Not long ago I made a new Twitter friend, Helena Kyriakides, whose company operates food tours and cooking classes in the Emilia Romagna region of Italy. We came upon each other through a posting on asparagus risotto, but what got me into the kitchen was a photograph of a plate of springtime asparagus lasagne served at a restaurant outside Bologna. It wasn’t one of those carefully lit, precisely framed pictures whose artifice can make uninteresting food look appealing: It was a snapshot simply recording a dish whose merits were obvious from the first glance. It seemed to be just pasta layered with béchamel, sliced asparagus and long-aged parmesan. Helena confirmed that rough outline, though there was probably more to the luscious-looking dish than the short shopping list would suggest.
The smart way to proceed would have been to ask for the recipe, but too much information and the goal of duplicating someone else’s dish can be a deterrent to actually cooking: What if success had depended on an ingredient not found in my pantry? The plan was to eat asparagus lasagne for dinner, so it was best to build on the many other layered pasta dishes I’ve known and cooked over the years.
I began a few hours ahead of time by making a batch of pasta dough with 150 g (a little more than 5 oz) flour and 110 g egg (one big whole egg and two yolks, weighing just under 4 oz), and a fairly thick béchamel using a roux composed of 2 oz (60 g; 4 Tbs) butter and the same weight (a little less than half a cup) flour, to thicken 2 cups (475 ml) whole milk, plus salt, pepper and just a hint of nutmeg. (Note that, depending on the pan in which you assemble the lasagne, you may have leftover pasta and/or béchamel, neither of which you will allow to go to waste.)
For the asparagus, I started with a generous bunch of thin to medium spears from a trusted farmers’ market producer, saving the tips for the next day’s fried rice and the tougher ends to be boiled and pureed for some undefined purpose. The middle 50 per cent I did not peel as I might have done for a different dish; I just cut the spears across into thin discs 1/16 to 1/8 inch (1.5 to 3 mm) thick, yielding about 1-1/2 cups (360 ml by volume), though a slightly larger or smaller quantity would have been fine. Eat one: it might have been tough if you’d chomped down on the whole stalk, but it’s tender when cut like this, across the fibers. To enhance their flavor, I sautéed these in butter over high heat for about 30 seconds with a little salt. (Now taste another piece: The asparagus flavor is deeper, right? Cooking with fire really was a great discovery. So was salt.)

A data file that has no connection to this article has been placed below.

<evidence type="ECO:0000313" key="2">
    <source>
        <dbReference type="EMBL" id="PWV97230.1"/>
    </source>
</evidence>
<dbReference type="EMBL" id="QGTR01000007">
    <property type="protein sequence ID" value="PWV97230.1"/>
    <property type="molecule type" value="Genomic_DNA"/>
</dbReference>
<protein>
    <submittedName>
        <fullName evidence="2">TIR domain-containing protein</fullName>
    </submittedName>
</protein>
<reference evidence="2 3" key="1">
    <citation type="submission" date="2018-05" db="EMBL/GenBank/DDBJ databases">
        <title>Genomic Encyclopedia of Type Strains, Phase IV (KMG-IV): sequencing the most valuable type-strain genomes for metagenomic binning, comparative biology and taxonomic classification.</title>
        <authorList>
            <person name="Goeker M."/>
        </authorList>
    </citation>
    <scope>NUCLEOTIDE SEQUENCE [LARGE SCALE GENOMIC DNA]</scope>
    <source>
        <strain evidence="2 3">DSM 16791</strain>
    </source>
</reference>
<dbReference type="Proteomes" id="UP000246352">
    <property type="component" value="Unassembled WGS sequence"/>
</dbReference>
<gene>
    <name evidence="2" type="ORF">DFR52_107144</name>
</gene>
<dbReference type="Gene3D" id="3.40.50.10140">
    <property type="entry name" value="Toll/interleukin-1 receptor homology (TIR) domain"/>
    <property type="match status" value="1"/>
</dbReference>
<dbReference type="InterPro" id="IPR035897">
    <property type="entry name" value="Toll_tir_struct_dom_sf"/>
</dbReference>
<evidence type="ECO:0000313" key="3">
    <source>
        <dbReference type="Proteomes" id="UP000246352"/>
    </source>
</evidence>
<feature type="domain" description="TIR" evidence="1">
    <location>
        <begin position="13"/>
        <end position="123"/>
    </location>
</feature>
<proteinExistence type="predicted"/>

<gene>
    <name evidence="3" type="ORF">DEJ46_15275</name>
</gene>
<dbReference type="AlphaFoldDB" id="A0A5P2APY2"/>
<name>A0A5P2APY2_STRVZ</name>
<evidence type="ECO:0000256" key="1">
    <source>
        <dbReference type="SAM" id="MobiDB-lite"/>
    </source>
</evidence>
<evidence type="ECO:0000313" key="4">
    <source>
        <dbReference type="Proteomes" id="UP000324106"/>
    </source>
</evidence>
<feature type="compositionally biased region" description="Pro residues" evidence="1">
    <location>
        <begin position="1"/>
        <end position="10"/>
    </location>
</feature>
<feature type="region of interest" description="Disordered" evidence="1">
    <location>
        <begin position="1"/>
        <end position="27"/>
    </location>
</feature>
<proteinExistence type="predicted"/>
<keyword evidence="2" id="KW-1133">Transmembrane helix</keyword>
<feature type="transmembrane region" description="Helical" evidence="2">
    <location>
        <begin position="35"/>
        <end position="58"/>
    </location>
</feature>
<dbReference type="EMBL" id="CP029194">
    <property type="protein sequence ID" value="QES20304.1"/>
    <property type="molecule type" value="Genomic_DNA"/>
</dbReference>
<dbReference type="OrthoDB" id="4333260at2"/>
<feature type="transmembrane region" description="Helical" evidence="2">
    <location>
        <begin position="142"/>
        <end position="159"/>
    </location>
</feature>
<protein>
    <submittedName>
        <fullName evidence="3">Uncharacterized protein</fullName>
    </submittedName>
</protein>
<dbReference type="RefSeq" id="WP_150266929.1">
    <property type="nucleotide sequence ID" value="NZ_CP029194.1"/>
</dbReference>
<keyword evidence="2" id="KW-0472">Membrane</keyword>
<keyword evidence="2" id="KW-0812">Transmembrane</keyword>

When the pasta dough had rested (leave it wrapped up for a half hour or longer), I used my aged hand-cranked machine to roll it to the second-thinnest setting. You could take it to the thinnest, but I prefer more noodle per cubic centimeter of lasagne. I cut each strip into lengths of about 7 to 8 inches (18 to 20 cm) and blanched them in salted boiling water for 20 or 30 seconds, then used a large skimmer to move them into a bowl of cold water (note that they become much bigger when blanched). Thence, I laid them out on towels to remove surface water. I turned the oven on to 375º F (190º C) – set the knob a bit lower if you have a convection/fan oven: this isn’t a dish you want to get brown and crisp on top, though the edges will become alluringly toasty.
Next, I used a rubber spatula to mix the briefly-sautéed asparagus with most of the béchamel, not that there’d be any harm in using it all: I was thinking of a particular asparagus-to-béchamel ratio, of which you can get an idea in the photos below. I buttered a classic Pyrex oven dish measuring 6-1/2 by 8 inches (16 x 20 cm, roughly) at its widest, laid in a sheet of blanched pasta, spread it with a thin layer of asparagus-bechamel mixture, topped this with a generous grating of our favorite parmigiano reggiano, added another layer of pasta, leveling the filling below with my fingers, and continued until I’d nearly run out of béchamel: after five layers – or was it six? Inevitably, pasta sheets needed to be trimmed to fit and scraps used to fill in gaps; all this patching is invisible within the lasagne, but do try to use single sheets for the bottom and top layers. I used a little heavy cream to thin the last couple of tablespoonsful of béchamel-asparagus mixture, and spread it over the top pasta sheet, sprinkling it with parmesan and dotting it with butter, but only a little bit.
This is not to be a thick panful of lasagne like those 100-layer assemblies you read about: mine was 1-3/4 inches (45 mm) deep, and that was just about right for flavor, texture and ease of handling and eating.
I baked it, covered, for 30 minutes and uncovered for a further 10, then removed it from the oven to cool for 10 or 15 minutes before cutting into rectangles and carefully serving. Jackie and I ate 80 per cent of it as our entire dinner; as a first course this quantity would serve six or even eight people.
This is an elegant thing. It tastes of asparagus (vividly), and that flavor is spread around your mouth by the creamy béchamel and cheese, with a contrasting texture added by the pasta. It was hard to resist the temptation to add at least one other flavor (an herb is what I considered), but I’m glad I stuck to my original plan. Looking ahead to summer, I can imagine making a version with peas: shelled, briefly sautéed and roughly crushed.